As interest rates keep inching higher, HR professionals often have trouble with creating ROI presentations that are meaningful to financial executives. This week, Greenspan announced that there is some inflation risk in the economy, meaning that interest rates may rise even faster in the upcoming months. As you will see in the following conversation, as interest rates increase, ROI will be much more difficult to find as you try to justify your software purchases.
So why do interest rates impact an ROI? Well, a standard ROI will project cost savings for various processes over a period of time, often 3, 5 or 10 years. As you (an HR practitioner) project these costs over time, a financial executive will want to understand what these costs are in relation to the “Net Present Value” or NPV. For a ROI novice, a simple ROI might mean that a $10K implementation with a $5K/year savings has a 2 year payback. In reality, year 2’s $5K savings are not worth $5K in today’s dollars because of interest and inflation. What is a 2 year payback to the ROI novice is a 2+ year payback to a financial executive. While this does not seem significant, if we use 5-10 years, a simplified (non-NPV) ROI might return a positive dollar value, but a NPV ROI might show that the investment will never produce a financial return.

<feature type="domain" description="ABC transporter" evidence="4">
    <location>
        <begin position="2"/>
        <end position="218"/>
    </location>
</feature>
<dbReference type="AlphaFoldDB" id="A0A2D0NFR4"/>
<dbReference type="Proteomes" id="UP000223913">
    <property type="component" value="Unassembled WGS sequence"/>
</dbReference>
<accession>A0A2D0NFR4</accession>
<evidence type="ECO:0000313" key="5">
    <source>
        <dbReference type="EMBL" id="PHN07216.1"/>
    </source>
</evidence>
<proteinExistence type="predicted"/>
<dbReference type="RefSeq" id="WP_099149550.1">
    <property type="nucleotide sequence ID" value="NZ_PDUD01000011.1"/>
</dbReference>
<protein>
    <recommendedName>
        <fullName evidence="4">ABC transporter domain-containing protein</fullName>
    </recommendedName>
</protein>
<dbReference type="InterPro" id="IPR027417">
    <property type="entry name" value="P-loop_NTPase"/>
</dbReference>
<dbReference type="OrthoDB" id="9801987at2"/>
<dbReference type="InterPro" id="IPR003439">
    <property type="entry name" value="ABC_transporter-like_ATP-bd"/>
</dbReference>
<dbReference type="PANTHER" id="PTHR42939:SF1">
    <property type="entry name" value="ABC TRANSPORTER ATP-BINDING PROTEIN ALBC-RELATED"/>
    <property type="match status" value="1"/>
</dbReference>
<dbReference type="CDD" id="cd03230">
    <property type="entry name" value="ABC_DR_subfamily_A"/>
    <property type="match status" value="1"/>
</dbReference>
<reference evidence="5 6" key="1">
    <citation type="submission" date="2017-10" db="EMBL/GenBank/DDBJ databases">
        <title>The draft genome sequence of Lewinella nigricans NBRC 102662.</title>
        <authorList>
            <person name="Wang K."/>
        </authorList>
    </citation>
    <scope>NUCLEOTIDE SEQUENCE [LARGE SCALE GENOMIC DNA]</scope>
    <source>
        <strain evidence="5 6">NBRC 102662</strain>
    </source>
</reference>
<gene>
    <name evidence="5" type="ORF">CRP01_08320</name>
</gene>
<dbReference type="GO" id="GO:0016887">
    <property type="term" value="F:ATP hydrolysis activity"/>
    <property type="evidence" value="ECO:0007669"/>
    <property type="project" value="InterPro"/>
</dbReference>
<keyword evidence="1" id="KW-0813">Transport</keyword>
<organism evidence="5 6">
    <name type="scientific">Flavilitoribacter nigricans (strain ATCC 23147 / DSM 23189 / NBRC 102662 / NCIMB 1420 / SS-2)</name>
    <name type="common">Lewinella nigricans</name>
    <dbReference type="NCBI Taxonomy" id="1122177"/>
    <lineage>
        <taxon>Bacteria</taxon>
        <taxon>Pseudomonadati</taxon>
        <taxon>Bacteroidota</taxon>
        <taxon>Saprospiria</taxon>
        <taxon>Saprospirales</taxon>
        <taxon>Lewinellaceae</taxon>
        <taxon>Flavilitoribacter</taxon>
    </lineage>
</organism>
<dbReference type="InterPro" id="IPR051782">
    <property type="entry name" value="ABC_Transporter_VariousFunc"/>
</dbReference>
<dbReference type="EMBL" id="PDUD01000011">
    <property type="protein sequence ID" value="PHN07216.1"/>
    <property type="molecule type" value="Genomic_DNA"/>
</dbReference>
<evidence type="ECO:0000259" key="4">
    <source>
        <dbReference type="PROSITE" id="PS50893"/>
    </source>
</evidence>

So what is NPV? NPV is a means of identifying what the current cost of a future investment is worth. NPV uses interest rate assumptions based on the current cost of capital that the CFO uses to borrow money. In other words, if the $10K implementation we used earlier was borrowed money at 14% interest, you can see why it takes more than 2 years to pay off that implementation.
14%??? Yes, 14%. Most CFO’s use their base cost of capital plus a minimum required ROI. So a loan of 7% + minimum ROI of 7% gives you 14%. This is a good thing. Because the CFO uses 14% (most are somewhere between 14-18%), if you can get a ROI of $0 savings using the NPV ROI method, you have achieved the CFO’s minimum ROI requirements. If you need more help, here's a good site.